1899 Recap: May Your Coffee Kick In Before Reality Does
Season 1 Episode 6 Editor’s Rating5 stars *****
Photo: Netflix Things have gone from bad to worse over on the Kerberos. Much, much worse. Our main ensemble is fresh off of watching more than a thousand people toss themselves off a boat while in a trancelike state, and now they’re left on a boat with no running engines and no power, floating around in the middle of the night on the ocean. Also, most people can’t even communicate with one another. Things are bleak! And we don’t even have our two-man comedy act to lighten up the mood anymore — our wolf conspiracist went overboard and his buddy was, let’s call it, shut down (turned off?) by Daniel in an act of desperation. Things are feeling more and more disconnected from reality, but what our group of survivors decides to do next is very much the logical next step.
Eyk sends a group of the men (plus Ling Yi, who refuses to leave Olek’s side) down to the engine room to try and get the ship up and running again. He sends Mrs. Wilson, Clémence, Tove, and Iben to search the cabins for other survivors (spoiler alert: There are none!). He leaves “the two priests,” Ramiro and Anker, to stay on the bridge with the first mate and attempt to get a message to the ship company with their coordinates. The only way they’re going to survive is if they find land. This all tracks, right? This all makes sense if you’re still treating your reality as a logical one. But Maura and Eyk know something else is going on here, so they head back to the tiled shaft in Maura’s room, back to the desolate landscape with the mental hospital. A lot is going on, but the vibes between these two, the lingering touches, the “thank you for not thinking I’m crazy,” are off the charts. They cannot be ignored! It’s obvious that Daniel is someone important to Maura — do she and Eyk also know each other from … somewhere else? Listen, I’m here for the mind-blowing sci-fi story, but I’m also here for the heat, and I won’t apologize for that.
We get some more clues as to what’s really going on while these two are running around the mental hospital looking for Maura’s father: First, he built this hospital for Maura’s mother when she started to have mental-health issues after having her two children, and eventually she developed some sort of dementia. Henry resented Maura and Ciaran for this, since Maura already told us that Ciaran resented the relationship Maura and their dad had (wow, does this seem like a super-dysfunctional family), and threw himself into studying the brain. He wanted to know “how to repair it, if damaged.” She still can’t figure out what he did to her to erase most of her memory, but she knows she needs to track him down if she wants any kind of answers. Answers to questions like “How in the actual fuck are they in this mental hospital but also still inside the ship?” That’s right, friends: When Maura takes Eyk into the dreaded room 1011, he pulls back the giant curtains to find that the view outside the window is just the hull of the ship. Maura pulls back a panel of the wall — more hull. They’re still somehow inside the Kerberos. Make it make sense!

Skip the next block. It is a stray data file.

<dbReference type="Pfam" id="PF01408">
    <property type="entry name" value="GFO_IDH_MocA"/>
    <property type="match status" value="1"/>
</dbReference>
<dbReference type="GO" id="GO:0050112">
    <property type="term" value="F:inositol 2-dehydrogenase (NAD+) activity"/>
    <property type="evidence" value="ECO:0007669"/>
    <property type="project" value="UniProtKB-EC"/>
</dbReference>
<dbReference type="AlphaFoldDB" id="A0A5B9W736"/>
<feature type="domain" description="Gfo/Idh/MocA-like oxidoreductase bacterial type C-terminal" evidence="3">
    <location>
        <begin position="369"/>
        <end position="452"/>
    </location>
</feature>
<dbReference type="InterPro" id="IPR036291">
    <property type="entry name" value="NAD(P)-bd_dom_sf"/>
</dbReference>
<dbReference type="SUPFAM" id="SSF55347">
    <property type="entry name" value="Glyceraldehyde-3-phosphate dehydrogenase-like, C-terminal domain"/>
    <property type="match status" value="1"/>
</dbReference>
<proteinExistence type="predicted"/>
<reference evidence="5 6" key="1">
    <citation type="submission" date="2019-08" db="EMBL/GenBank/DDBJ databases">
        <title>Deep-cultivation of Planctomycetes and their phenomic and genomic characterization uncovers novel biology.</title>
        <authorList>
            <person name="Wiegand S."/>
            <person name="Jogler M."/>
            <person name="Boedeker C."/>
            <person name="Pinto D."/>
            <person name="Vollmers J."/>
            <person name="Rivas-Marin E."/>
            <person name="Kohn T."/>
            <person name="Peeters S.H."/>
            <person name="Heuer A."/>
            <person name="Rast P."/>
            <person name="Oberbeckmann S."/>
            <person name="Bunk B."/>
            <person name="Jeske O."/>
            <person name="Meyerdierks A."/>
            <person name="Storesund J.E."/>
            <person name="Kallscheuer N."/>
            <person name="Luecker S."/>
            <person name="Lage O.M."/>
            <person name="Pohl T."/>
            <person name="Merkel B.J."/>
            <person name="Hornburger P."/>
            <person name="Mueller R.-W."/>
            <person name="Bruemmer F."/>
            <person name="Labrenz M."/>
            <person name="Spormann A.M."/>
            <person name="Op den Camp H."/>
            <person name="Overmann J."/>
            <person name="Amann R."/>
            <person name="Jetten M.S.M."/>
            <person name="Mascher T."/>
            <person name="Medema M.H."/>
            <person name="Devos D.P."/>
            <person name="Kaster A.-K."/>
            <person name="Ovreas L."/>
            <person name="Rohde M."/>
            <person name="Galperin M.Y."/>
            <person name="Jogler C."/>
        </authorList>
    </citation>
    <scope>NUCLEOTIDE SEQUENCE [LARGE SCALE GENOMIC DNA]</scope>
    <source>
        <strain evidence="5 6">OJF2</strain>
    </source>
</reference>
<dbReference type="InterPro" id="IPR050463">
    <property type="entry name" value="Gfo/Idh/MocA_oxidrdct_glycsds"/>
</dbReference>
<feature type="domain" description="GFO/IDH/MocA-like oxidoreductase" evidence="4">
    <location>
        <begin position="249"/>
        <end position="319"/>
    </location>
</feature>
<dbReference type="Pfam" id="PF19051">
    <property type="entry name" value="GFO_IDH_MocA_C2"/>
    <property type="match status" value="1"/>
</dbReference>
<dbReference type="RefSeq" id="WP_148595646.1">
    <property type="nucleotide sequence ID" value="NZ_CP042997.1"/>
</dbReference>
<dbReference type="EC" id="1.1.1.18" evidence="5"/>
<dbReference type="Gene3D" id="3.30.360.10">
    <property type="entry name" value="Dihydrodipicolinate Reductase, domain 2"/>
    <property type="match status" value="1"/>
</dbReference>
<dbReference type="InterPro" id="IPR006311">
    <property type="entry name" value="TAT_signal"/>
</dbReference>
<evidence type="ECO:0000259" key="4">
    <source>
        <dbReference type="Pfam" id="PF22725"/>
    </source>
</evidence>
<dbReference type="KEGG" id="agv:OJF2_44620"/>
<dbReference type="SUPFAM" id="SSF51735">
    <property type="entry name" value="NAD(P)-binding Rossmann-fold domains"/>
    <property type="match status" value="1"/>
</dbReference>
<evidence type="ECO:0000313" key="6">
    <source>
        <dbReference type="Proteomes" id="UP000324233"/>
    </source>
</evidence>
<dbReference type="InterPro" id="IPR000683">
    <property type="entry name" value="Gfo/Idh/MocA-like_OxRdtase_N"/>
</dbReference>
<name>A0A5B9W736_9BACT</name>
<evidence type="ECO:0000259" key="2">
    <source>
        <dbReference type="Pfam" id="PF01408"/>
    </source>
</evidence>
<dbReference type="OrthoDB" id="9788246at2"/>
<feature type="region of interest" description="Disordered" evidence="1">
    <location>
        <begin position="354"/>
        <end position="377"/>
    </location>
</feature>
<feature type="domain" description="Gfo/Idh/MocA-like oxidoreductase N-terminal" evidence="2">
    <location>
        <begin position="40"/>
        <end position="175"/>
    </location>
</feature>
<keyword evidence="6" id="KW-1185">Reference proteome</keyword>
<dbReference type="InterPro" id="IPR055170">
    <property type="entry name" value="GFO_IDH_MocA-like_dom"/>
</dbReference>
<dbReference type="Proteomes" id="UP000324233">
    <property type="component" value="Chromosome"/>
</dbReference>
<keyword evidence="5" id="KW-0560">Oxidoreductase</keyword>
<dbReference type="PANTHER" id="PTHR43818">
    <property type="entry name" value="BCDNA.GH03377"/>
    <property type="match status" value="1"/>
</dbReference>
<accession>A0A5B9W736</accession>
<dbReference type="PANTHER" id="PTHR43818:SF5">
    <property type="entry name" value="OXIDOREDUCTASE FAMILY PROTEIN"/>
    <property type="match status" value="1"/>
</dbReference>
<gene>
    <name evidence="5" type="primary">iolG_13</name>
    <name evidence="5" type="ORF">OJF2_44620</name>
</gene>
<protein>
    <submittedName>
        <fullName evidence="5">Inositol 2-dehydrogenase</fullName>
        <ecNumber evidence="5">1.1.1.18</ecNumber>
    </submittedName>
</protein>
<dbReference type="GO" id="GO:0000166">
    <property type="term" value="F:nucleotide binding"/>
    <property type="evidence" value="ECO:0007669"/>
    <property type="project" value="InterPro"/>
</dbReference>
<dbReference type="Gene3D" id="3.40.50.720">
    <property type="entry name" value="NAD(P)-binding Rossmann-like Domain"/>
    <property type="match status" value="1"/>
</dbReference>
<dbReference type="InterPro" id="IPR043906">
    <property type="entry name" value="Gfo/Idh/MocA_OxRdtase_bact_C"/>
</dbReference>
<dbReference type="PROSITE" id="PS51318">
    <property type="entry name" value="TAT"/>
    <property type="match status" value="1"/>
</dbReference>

Speaking of being trapped in terrible situations, Tove is our latest victim who is forced to relieve a traumatic memory. We’ve taken some deeply disturbing and emotional trips into people’s backstories, but this one is on another level. It certainly explains a lot about the strange dynamics going on with this family. Over and over again, Tove walks through doors, usually led there by Krester or Ada’s singing, and winds up on her family’s farm. The animatronic feel to everyone in these memories is really pronounced here, if you missed it in other backstories — everyone in Tove’s memory feels like they’re in a video game waiting to be turned on. Once they are, we learn the terrible truth about Krester’s scar and Tove’s pregnancy: The man who owns the land their parents farmed on caught Krester with his son and wants to make them all pay for it. He shoots at Krester and hits his cheek, but he’s unsatisfied, even as Anker and Iben plead with him to stop. He rapes Tove in front of her family until she can finally fight back — she smashes his head in with a rock and then shoots him, all as her family watches. This is the point in their story when Iben began to hear voices and, believing it was the voice of God, had Anker become a priest so they could devote their life to whatever plan he had for them. It’s why she repeatedly has called Tove’s pregnancy a blessed one and why Tove can barely stand to look at her — why she wanted to get her siblings and leave their parents once they reached America. It’s all horrifying.
The trauma their family has gone through is even more complex than it looks at first glance. Up on the bridge, Ramiro and Anker futilely try to get that message to the ship company. The first mate, who knows “the ship company” will never get that message, is like, Peace, I’m outta here. Left alone and feeling hopeless, Anker opens up to Ramiro about how he doesn’t even believe in God, but after what happened to them, he just so badly wanted to feel hope again and so badly wanted his wife to be happy that he went along with it for her. Ramiro has no idea what he’s saying and also is not a real priest (we’re two for two!), but does his best to offer the suffering Anker some comfort. Okay, I know Ramiro killed a priest and assumed his identity, but the guy seems kind of sweet, doesn’t he? I just call it like I see it!!